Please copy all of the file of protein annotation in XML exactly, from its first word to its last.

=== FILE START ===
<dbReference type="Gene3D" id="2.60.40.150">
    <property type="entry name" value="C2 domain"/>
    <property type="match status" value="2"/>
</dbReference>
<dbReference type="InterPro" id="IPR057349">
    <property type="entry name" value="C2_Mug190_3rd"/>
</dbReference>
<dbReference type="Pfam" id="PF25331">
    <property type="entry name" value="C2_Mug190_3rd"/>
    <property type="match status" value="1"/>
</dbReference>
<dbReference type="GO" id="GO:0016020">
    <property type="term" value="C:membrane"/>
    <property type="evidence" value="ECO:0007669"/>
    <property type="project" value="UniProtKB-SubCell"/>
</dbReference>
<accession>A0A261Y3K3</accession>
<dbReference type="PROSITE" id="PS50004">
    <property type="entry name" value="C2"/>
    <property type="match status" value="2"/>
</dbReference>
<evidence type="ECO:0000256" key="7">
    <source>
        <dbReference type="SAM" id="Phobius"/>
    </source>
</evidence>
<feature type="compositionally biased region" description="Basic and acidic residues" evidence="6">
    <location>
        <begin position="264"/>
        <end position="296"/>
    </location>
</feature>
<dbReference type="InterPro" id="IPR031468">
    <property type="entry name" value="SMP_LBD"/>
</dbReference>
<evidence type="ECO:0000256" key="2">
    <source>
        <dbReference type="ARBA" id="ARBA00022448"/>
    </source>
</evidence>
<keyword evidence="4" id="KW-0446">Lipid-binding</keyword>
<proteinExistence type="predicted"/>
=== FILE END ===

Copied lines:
<dbReference type="Gene3D" id="2.60.40.150">
    <property type="entry name" value="C2 domain"/>
    <property type="match status" value="2"/>
</dbReference>
<dbReference type="InterPro" id="IPR057349">
    <property type="entry name" value="C2_Mug190_3rd"/>
</dbReference>
<dbReference type="Pfam" id="PF25331">
    <property type="entry name" value="C2_Mug190_3rd"/>
    <property type="match status" value="1"/>
</dbReference>
<dbReference type="GO" id="GO:0016020">
    <property type="term" value="C:membrane"/>
    <property type="evidence" value="ECO:0007669"/>
    <property type="project" value="UniProtKB-SubCell"/>
</dbReference>
<accession>A0A261Y3K3</accession>
<dbReference type="PROSITE" id="PS50004">
    <property type="entry name" value="C2"/>
    <property type="match status" value="2"/>
</dbReference>
<evidence type="ECO:0000256" key="7">
    <source>
        <dbReference type="SAM" id="Phobius"/>
    </source>
</evidence>
<feature type="compositionally biased region" description="Basic and acidic residues" evidence="6">
    <location>
        <begin position="264"/>
        <end position="296"/>
    </location>
</feature>
<dbReference type="InterPro" id="IPR031468">
    <property type="entry name" value="SMP_LBD"/>
</dbReference>
<evidence type="ECO:0000256" key="2">
    <source>
        <dbReference type="ARBA" id="ARBA00022448"/>
    </source>
</evidence>
<keyword evidence="4" id="KW-0446">Lipid-binding</keyword>
<proteinExistence type="predicted"/>